You might remember the infamous Jeep hack last year, in 2015. In a scary demonstration, Charlie Miller and Chris Valasek demonstrated their ability to remotely control almost everything, including steering and braking. They could even kill the Jeep’s engine. The hack was done 10 miles from the car – and could have been performed from up to 70 miles away!

Their technical whitepaper gives the details. They actually found a few ways to hack into the car, including via its WiFi service, but the most productive way was via the car’s  telematics system. Telematics systems are used for real-time vehicle tracking, safety communications, fleet management – anything that requires remote access. The system connects to a cellular (mobile) network to transmit and receive data.

Unfortunately, the Jeep’s telematics system was listening for incoming connections on port 6667, and anyone who could determine the car’s IP address could connect and control the car! This could be done from anywhere, as long as they were on the same cellular network.

The only minor difficulty was determining the car’s IP address. It turned out the cars using this particular system (Uconnect) were allocated an IP address from a particular block of IP addresses. These were easily scanned for a response to a connection attempt on port 6667.

uconnect

 

Based on the number of vulnerable vehicles found during scanning, Miller and Valasek estimated up to half a million vehicles were vulnerable across the US. Their research ended up prompting manufacturers to recall 1.4 million vehicles!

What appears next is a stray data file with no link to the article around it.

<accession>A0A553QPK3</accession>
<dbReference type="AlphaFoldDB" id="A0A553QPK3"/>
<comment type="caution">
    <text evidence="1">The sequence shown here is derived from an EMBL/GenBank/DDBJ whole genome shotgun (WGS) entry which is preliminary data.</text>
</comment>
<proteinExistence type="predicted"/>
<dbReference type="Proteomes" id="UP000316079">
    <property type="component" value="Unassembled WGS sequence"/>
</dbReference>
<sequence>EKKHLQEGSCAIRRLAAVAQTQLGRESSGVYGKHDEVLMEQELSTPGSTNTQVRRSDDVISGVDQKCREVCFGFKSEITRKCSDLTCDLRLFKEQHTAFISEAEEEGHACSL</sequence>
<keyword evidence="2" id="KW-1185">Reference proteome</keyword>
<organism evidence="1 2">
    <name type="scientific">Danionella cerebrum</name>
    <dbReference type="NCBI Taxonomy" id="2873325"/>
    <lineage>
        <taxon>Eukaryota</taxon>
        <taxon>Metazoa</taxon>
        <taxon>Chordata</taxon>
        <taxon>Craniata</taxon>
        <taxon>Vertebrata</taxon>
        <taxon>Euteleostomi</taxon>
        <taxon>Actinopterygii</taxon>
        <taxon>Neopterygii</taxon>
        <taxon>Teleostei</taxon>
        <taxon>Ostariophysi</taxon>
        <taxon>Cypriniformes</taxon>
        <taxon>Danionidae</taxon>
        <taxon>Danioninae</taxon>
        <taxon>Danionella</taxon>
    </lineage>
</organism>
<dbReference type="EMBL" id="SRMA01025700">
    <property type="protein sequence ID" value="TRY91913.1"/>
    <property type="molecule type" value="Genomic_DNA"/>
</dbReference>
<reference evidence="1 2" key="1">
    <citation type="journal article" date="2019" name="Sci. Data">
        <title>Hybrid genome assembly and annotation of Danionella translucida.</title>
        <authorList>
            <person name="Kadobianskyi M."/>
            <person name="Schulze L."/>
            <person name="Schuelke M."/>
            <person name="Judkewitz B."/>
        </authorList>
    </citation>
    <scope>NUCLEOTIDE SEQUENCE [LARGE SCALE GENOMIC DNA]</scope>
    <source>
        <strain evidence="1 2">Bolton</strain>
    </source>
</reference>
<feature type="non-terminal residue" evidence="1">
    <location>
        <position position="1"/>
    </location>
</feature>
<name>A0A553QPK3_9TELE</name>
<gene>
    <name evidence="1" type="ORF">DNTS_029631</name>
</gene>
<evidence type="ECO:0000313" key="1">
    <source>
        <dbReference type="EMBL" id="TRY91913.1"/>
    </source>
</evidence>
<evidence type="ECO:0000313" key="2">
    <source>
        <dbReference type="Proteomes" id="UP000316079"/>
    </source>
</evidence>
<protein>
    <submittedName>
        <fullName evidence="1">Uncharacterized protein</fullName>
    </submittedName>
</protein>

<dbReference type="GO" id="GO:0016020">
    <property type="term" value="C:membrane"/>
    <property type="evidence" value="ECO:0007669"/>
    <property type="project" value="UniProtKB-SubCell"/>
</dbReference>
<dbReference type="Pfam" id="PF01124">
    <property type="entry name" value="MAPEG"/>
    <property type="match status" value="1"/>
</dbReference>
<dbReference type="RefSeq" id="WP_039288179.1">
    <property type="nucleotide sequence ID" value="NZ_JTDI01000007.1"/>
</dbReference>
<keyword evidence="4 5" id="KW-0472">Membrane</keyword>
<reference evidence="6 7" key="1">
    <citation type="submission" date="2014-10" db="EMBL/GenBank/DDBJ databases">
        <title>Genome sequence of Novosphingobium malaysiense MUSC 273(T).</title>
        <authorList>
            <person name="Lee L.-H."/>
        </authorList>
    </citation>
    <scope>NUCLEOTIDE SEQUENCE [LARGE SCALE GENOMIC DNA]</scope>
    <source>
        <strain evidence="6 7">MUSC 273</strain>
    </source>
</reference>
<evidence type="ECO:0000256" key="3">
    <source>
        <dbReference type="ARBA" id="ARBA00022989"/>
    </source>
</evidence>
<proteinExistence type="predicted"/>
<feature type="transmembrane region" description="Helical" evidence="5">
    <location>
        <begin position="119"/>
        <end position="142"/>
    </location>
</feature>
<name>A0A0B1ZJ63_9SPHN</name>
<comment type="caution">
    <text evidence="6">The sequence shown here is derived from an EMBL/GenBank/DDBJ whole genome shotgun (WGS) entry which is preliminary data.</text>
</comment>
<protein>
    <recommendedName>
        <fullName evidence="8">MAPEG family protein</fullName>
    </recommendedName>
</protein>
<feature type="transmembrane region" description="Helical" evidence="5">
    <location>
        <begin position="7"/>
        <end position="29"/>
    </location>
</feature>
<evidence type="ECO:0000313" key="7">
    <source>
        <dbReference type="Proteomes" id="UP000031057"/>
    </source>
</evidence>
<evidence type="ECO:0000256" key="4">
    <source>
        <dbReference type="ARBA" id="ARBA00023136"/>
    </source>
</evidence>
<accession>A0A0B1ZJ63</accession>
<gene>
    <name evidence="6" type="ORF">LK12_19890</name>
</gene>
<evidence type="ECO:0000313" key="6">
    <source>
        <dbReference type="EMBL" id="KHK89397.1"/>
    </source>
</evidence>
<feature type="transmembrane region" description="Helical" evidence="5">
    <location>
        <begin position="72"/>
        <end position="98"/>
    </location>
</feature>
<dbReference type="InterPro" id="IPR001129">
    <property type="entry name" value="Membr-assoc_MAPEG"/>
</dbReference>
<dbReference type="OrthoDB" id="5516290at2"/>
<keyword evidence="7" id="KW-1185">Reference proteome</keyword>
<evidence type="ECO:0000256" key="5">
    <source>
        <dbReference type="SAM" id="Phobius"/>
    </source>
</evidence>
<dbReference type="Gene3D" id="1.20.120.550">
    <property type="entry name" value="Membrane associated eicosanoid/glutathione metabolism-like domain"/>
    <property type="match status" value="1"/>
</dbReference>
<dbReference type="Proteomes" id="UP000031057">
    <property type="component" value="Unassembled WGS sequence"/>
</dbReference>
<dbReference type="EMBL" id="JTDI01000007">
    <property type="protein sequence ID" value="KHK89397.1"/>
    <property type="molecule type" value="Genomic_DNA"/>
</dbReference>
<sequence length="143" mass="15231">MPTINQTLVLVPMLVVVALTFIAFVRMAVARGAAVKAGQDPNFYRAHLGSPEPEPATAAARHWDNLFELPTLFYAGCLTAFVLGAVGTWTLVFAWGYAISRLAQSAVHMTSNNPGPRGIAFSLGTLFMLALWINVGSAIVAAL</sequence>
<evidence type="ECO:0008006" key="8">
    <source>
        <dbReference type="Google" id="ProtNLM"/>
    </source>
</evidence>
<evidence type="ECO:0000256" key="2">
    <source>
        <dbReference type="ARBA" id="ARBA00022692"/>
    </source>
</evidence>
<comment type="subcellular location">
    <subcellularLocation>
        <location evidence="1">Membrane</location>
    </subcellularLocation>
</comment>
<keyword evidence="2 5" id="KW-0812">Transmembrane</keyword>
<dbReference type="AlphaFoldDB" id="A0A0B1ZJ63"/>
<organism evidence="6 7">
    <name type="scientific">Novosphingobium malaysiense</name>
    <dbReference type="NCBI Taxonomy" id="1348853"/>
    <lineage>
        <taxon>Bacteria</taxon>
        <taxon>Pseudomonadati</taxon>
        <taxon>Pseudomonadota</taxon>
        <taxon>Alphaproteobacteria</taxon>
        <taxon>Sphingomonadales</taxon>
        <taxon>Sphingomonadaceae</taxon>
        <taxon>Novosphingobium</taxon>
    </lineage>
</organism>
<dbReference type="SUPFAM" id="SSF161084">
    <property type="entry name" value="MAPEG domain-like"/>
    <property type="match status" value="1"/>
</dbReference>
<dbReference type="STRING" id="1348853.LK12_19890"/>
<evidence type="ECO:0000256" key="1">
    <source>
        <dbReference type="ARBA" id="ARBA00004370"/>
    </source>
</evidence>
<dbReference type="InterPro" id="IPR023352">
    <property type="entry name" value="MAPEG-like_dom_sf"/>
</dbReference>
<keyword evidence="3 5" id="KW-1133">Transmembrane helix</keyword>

In March 2016, the FBI issued a public service announcement about vehicle hacking. They provided some sensible advice about minimising the chances of this happening. This advice includes keeping vehicle software up to date, and being cautious with third-party devices connected to your vehicle.

These are ominous developments. Over the last two decades we’ve become used to the idea of computer security, and many people use anti-virus software on their home machines. We’re aware that we need to be careful, and the consequences of a hack could be having our bank accounts emptied or our credit cards abused.

We’ve even become used to the idea of smart TVs, with them auto-updating their software and being constantly connected to the Internet. Few people have had any issues with their TVs being attacked, although surely that is coming.

However vehicle hacking is another level altogether. The consequences could be immediately life-threatening. Anyone familiar with the darker side of the Internet would have little doubt that somewhere there are individuals who would find it entertaining to cause car crashes remotely.

But like with the Internet of Things that is inexorably making its way into our homes, we have little control, and no option other than to trust vehicle manufacturers. Unfortunately, trust between manufacturers and consumers has been completely shattered by the VW debacle. Given the inherent risks, perhaps there needs to be an independent body responsible for certifying car security design. In a few years time, self-driving vehicles may be ubiquitous, and the need for security will be far greater than it is today.